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Landlines as lifelines: Glacier takes comments on Kelly's Camp phone, electrical service

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how ridge fire file

A CL-215 "Super Scooper" flies to a drop point near the Kelly's Camp historic district in Glacier National Park in August 2018.

For Glacier National Park homeowners, landline phones aren’t a relic of the past; they’re a lifesaving investment.

Last August, Aidan Myhre watched as the Howe Ridge Fire raced towards the Kelly’s Camp area, a stretch of private inholdings that predate Glacier’s founding. The area on the northwest shore of Lake McDonald lay beyond the reach of cell phone service, but was served by an old-fashioned landline.

That connection enabled Myhre, watching from across the lake, to alert homeowners to a danger they couldn’t see through the dense trees. “I called a couple people and said, ‘Get out,’” she told the Missoulian last summer, “and they said, ‘Oh, we’re just having appetizers down on the deck,’ and I said, ‘No, get out.’”

While the fire torched many of the area’s cabins, no lives were lost. Now, homeowners are asking for Glacier’s permission to restore the line.

Under their proposal, the Flathead Electric Cooperative would dig a trench from Wheeler Camp at the lake’s north end, nearly 2.5 miles around the lake’s west shore to Kelly’s Camp.

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This trench would carry the restored phone line. The area’s 14 landowners will fund the project, said one of them, Bill Price.

“Phone service has always been a vital communication and emergency response tool for Kelly’s Camp,” he wrote in an email. “Because cellular service is unavailable, we must rely on land-line telephone services.“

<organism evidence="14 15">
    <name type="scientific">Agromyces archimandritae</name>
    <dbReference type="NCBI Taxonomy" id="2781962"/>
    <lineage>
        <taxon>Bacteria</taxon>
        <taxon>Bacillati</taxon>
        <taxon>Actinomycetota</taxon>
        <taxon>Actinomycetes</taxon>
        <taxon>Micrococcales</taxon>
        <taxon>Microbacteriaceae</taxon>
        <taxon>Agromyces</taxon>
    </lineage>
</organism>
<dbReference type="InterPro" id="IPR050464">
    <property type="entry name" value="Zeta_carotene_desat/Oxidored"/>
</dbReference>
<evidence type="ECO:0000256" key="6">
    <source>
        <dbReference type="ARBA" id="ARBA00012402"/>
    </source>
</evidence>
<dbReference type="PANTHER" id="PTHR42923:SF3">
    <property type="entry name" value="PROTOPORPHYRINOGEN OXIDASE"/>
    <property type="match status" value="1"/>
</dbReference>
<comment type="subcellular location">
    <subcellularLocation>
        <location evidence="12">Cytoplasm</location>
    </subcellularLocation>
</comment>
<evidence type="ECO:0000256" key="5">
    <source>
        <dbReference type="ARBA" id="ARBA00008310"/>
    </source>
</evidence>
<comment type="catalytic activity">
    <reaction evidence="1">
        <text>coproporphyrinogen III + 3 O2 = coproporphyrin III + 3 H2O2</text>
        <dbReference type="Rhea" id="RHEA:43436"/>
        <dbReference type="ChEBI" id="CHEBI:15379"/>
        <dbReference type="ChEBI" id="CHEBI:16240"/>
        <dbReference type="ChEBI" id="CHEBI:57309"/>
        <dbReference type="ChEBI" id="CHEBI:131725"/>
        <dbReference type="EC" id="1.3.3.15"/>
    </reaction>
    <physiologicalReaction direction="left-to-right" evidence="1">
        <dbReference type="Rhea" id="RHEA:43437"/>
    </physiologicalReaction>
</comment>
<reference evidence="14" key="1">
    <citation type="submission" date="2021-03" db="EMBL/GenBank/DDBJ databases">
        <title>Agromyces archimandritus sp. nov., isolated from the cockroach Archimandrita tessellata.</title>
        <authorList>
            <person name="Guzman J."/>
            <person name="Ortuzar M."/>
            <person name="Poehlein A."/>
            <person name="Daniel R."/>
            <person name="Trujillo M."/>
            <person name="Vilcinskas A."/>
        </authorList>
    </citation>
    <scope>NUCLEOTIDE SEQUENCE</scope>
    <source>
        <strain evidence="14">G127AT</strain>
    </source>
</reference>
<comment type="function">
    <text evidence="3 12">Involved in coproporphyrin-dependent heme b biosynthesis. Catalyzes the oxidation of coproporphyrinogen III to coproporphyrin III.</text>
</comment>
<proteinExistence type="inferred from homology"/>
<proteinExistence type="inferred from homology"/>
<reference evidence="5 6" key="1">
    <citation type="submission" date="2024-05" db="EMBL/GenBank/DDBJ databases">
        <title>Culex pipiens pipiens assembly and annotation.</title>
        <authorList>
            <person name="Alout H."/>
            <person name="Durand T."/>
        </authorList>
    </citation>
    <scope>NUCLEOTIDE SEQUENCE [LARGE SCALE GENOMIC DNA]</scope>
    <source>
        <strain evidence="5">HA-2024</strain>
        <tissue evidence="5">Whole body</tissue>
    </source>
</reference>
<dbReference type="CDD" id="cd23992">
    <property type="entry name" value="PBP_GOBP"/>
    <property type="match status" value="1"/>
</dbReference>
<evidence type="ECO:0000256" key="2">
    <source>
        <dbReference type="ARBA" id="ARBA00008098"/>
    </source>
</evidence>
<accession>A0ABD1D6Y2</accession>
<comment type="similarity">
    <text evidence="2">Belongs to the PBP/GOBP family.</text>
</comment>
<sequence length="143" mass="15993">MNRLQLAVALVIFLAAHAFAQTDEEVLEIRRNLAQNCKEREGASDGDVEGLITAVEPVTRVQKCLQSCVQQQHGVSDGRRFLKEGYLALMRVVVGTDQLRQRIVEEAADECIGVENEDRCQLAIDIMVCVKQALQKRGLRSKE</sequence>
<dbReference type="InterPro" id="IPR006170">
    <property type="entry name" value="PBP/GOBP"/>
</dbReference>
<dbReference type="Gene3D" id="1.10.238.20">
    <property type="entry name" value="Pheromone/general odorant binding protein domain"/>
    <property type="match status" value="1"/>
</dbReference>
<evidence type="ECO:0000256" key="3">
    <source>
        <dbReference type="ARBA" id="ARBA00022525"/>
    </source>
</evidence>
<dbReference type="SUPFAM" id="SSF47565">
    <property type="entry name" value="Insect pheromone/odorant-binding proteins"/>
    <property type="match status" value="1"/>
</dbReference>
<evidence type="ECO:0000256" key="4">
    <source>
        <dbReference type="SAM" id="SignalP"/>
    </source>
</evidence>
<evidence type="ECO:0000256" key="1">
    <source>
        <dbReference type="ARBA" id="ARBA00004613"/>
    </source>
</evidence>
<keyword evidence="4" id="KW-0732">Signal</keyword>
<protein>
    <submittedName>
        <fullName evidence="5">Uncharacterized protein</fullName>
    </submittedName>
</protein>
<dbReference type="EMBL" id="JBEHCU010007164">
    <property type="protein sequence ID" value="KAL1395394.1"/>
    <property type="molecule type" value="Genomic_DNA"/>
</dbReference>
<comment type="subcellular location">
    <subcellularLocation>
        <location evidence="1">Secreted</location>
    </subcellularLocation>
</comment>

Myhre said the proposal is “in the direction that Glacier needs to go,” but also that “it’s just important to work with the park to ensure there’s adequate communication channels.”

In addition to the restored phone line, the trench will also carry electrical cable that will connect the area’s cabins to the grid for the first time. They had previously relied on small hydroelectric turbines in creeks; homeowner Randy Harrison said that several of his neighbors had also adopted propane generators.

Price predicted that switching to the grid “will reduce the use of water from Kelly Creek and support GNP’s and the Camp’s efforts to be more protective of the Park and the Kelly Creek environment.”

Glacier has determined that the project would have minimal environmental impact and should receive a categorical exclusion from deeper review under the National Environmental Policy Act. It is taking public comments on the proposal through April 1. For more information, visit https://parkplanning.nps.gov/kellyscamp2019.

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